pppauth -- Point-to-Point Protocol (PPP) authentication


SCO's PPP implementation supports two authentication protocols defined in RFC 1334: the Password Authentication Protocol (PAP) and the Challenge-Handshake Authentication Protocol (CHAP). The use of these protocols on the local host (the authenticator) to authenticate a remote system (the peer) is controlled by the requirepap and requirechap keywords in individual bundle and global bundle definitions in the PPP configuration (see ppptalk(1M)). PPP configuration also stores the authentication information used by these protocols as name-secret pairs in auth definitions. These definitions are also used if a remote system (the authenticator) requires that the local host (the peer) authenticate with it.

PAP operation

If PAP is specified during the PPP authentication negotiation stage, the peer to be authenticated sends a PAP authentication request to the authenticator. The message contains a password for comparison with the one stored in the authentication database. If the password is correct, the authenticator sends an authentication-ack reply and accepts the connection. If the password is incorrect, the authenticator sends an authentication-nak reply and refuses the connection.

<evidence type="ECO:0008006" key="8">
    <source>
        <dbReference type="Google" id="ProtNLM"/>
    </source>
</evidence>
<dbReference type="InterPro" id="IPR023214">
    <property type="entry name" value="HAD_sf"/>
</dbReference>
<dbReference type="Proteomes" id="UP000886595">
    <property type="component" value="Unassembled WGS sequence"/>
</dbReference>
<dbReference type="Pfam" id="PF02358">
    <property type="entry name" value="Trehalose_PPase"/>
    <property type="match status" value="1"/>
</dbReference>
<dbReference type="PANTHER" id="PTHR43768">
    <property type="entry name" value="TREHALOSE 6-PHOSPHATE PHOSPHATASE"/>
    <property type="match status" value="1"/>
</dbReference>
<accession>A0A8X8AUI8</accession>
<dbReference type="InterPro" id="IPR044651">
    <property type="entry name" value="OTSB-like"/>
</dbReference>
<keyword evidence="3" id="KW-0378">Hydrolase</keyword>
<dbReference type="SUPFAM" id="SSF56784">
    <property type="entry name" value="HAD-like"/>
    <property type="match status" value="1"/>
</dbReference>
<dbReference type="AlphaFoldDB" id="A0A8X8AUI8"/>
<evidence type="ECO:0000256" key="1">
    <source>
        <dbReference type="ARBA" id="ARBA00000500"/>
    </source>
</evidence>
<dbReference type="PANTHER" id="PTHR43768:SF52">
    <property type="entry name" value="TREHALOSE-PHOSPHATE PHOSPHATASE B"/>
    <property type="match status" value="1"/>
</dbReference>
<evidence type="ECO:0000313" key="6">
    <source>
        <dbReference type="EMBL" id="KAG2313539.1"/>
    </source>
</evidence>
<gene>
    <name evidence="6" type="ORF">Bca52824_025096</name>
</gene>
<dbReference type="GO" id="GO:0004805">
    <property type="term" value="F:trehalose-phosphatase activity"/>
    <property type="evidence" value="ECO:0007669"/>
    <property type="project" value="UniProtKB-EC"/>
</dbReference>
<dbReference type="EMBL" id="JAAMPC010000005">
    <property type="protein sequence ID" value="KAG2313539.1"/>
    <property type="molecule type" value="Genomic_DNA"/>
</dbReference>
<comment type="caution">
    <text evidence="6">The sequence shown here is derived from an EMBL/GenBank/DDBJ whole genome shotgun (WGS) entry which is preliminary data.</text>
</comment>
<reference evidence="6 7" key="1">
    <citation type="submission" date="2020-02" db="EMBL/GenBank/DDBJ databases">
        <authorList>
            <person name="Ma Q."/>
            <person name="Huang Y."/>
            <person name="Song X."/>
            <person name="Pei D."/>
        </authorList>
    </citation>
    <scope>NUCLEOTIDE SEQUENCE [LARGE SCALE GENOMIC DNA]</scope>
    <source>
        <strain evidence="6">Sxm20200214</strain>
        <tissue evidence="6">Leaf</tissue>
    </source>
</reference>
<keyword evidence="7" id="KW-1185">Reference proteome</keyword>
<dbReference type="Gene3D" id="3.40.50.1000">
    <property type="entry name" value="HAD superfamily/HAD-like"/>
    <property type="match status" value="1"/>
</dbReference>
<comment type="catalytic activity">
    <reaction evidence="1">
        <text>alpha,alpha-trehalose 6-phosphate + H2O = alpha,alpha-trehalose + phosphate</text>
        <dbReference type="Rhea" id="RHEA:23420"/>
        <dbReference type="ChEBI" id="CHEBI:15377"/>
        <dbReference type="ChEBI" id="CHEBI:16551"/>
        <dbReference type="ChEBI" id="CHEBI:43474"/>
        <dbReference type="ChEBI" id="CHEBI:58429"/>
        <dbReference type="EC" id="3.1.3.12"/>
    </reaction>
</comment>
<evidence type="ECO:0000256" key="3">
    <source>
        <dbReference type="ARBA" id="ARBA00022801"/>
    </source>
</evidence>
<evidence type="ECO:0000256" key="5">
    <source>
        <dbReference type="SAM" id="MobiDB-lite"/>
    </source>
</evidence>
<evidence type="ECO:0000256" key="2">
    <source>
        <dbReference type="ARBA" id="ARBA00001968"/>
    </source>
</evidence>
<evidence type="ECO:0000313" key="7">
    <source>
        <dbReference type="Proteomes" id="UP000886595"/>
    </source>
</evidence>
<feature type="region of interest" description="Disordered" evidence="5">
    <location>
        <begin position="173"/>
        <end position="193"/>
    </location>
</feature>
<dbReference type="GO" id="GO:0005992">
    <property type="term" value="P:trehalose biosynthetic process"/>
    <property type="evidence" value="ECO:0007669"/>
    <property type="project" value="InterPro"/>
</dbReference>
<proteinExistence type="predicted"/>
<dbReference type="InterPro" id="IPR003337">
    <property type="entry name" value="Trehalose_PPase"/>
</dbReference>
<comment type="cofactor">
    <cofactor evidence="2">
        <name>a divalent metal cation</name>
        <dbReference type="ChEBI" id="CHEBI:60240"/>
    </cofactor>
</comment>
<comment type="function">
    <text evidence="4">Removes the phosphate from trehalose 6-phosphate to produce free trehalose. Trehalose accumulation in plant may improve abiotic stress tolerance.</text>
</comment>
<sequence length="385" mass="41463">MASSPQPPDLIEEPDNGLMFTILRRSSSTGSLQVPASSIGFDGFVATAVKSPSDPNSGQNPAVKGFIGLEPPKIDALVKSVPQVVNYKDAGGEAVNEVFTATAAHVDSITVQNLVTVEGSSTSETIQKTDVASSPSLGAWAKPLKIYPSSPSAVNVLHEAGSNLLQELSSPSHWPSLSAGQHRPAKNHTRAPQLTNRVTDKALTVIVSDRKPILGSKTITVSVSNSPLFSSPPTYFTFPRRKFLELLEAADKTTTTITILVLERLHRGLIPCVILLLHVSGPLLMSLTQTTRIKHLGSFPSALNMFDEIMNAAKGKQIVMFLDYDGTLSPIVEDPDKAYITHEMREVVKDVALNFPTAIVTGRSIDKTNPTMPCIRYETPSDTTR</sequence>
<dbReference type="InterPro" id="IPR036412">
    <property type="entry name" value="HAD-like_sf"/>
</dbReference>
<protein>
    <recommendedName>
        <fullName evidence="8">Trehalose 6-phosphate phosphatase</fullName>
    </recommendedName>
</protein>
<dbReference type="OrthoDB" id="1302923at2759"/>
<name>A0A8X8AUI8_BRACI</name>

PAP sends passwords in unencrypted clear text, and is therefore not very secure.

CHAP operation

If CHAP is specified during the PPP authentication negotiation stage, the authenticator sends a CHAP challenge to the peer that is to be authenticated. The challenge contains a random value generated by the authenticator. The peer computes a result based on the random value and the secret stored in its authentication database. The peer sends the result to the authenticator in a response packet. The authenticator then computes a result using the secret associated with the peer and the original random value. If the results match, the authenticator sends a success packet to the peer and accepts the connection. If the results do not match, the authenticator sends a failure packet to the peer and the connection is refused.

CHAP provides a higher level of security than PAP because the secret is not sent openly, and the random value protects against replay attacks.



RFC 1334

© 2004 The SCO Group, Inc. All rights reserved.
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